The Facts: Ducati 1199 Superleggera
- Engine Type 1198cc Superquadro: L-twin cylinder, 4 titanium valves per cylinder, Desmodromic, liquid cooled, titanium con-rods
- Bore x Stroke 112 x 60.8mm
- Compression Ratio 13.2:1
- Power >200hp (149kw) @ 11,500rpm
- Torque 98.8lb-ft (134Nm) @ 10,200rpm
- Frame Magnesium monocoque
- Front suspension Öhlins FL916 43mm with TiN, fully adjustable usd fork. Electronic compression and rebound damping adjustment
- Rear suspension Fully adjustable Ohlins TTX36 unit with titanium spring. Electronic compression and rebound damping adjustment. Adjustable linkage: Progressive/flat. Aluminum single-sided swingarm. 4-point adjustable pivot.
- Front brake 2 x 330mm semi-floating discs, radially mounted Brembo Monobloc M50 4-piston calipers, Bosch 9ME ABS
- Rear brake 245mm disc, 2-piston caliper
- Fuel tank capacity 17litres
- Dry weight 155kg
- Wet weight 177kg
- Seat height 830mm
Marc Marquez unhurt in practice crash, Marc Marquez suffered a scare on the opening day of practice for the Phillip Island MotoGP clash in Australia earlier today when he walked away unhurt from a tumble at the famous Lukey Heights section.
The Spaniard, who could clinch an historic first premier class world title on Sunday, fell on only his third lap in this afternoon’s FP2, but was fortunate to escape any injury.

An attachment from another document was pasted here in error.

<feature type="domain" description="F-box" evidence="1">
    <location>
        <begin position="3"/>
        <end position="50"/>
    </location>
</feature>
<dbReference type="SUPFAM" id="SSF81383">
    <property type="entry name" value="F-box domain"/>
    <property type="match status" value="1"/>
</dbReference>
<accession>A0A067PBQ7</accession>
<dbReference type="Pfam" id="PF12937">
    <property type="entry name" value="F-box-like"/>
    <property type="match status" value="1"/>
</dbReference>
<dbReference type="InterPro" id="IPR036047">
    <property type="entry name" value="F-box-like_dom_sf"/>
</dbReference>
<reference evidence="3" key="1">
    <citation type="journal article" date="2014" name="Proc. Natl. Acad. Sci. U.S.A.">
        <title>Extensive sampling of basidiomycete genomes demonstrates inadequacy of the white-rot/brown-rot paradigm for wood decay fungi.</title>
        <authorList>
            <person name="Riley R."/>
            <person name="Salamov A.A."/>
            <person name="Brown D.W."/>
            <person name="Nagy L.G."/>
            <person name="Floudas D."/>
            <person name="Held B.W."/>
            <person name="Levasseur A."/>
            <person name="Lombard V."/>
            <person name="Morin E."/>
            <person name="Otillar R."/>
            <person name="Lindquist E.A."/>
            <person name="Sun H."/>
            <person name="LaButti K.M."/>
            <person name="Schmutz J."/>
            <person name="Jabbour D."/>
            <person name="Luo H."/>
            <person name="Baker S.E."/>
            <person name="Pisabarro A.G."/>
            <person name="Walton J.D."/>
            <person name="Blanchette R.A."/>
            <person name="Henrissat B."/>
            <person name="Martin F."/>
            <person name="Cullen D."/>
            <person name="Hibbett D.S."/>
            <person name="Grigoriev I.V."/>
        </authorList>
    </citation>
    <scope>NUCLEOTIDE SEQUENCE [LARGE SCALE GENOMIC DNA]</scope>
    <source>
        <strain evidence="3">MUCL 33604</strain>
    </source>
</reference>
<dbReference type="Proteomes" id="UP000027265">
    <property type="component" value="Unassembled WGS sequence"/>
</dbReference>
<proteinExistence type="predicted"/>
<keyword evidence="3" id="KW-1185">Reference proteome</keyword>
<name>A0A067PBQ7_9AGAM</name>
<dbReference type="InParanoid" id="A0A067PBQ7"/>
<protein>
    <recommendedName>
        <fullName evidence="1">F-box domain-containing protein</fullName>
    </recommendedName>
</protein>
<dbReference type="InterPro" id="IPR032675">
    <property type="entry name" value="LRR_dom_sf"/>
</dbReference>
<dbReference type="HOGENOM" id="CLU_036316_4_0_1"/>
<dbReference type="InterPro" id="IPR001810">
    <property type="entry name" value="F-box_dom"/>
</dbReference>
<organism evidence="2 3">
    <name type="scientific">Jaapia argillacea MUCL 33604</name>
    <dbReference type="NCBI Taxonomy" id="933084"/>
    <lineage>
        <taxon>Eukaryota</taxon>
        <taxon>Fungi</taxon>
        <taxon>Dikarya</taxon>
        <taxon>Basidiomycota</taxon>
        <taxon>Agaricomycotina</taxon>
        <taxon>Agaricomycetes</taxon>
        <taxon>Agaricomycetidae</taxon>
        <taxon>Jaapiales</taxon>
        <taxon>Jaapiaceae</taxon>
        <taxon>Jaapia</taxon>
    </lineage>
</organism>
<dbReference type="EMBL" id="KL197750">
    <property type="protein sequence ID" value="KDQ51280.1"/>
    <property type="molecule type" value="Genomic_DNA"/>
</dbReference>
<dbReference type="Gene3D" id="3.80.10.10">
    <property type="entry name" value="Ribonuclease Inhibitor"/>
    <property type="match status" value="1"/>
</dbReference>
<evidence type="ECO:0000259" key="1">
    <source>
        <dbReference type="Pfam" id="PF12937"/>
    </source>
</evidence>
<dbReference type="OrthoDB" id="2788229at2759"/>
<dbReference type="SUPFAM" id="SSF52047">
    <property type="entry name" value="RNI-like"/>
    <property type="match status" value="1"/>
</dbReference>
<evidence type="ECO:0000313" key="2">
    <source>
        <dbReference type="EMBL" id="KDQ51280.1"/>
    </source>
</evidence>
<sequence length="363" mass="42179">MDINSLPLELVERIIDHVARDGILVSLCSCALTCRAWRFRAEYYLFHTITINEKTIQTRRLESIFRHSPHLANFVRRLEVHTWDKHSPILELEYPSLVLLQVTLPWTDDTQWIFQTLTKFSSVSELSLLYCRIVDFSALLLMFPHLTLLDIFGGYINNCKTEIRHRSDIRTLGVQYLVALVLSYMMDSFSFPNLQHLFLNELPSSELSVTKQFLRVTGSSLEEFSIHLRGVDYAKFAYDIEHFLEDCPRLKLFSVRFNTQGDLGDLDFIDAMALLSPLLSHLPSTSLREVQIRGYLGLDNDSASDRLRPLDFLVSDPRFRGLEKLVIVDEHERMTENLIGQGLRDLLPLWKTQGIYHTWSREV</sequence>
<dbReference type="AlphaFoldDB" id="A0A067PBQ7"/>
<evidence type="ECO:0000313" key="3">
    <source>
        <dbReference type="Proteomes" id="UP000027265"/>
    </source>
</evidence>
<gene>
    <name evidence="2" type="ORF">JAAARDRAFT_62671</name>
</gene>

Marquez was second fastest behind title rival Jorge Lorenzo this morning but lost the rear of his factory RC213V machine at Lukey Heights, which is taken in third gear at close to 95mph.
Marquez, who will be crowned world champion if he scores eight points more than Lorenzo in Sunday’s 27-lap race, said: “I opened the gas in the same place but when I tried to open a little bit more the rear slid out so aggressive, which normally doesn’t happen. But maybe I opened the throttle a little too much and now I know I cannot open more gas in that corner.”
Marquez might have escaped injury but the spill forced him to complete the session on his second RC213V and an experimental geometry setting meant he was only sixth quickest at the end of FP2 and over a second behind Lorenzo.
His best morning pace of 1.29.255 though still put him second on the combined timesheets and he added: “I was happy this morning but in the afternoon I crashed the number one bike and then bike two we tried a big change in the geometry to see what difference it would make.
“But I didn’t like the second bike and then there was no time to change the set-up. For tomorrow we know the way. I just need a little more stability in the front on corner exit.”
Source: MCN By Matthew Birt -MotoGP
Davies on a Ducati in WSBK for 2014? Chaz Davies is rumoured to be closing on a deal that will see him join Ducati for the 2014 World Superbike Championship season, possibly alongside Ben Spies.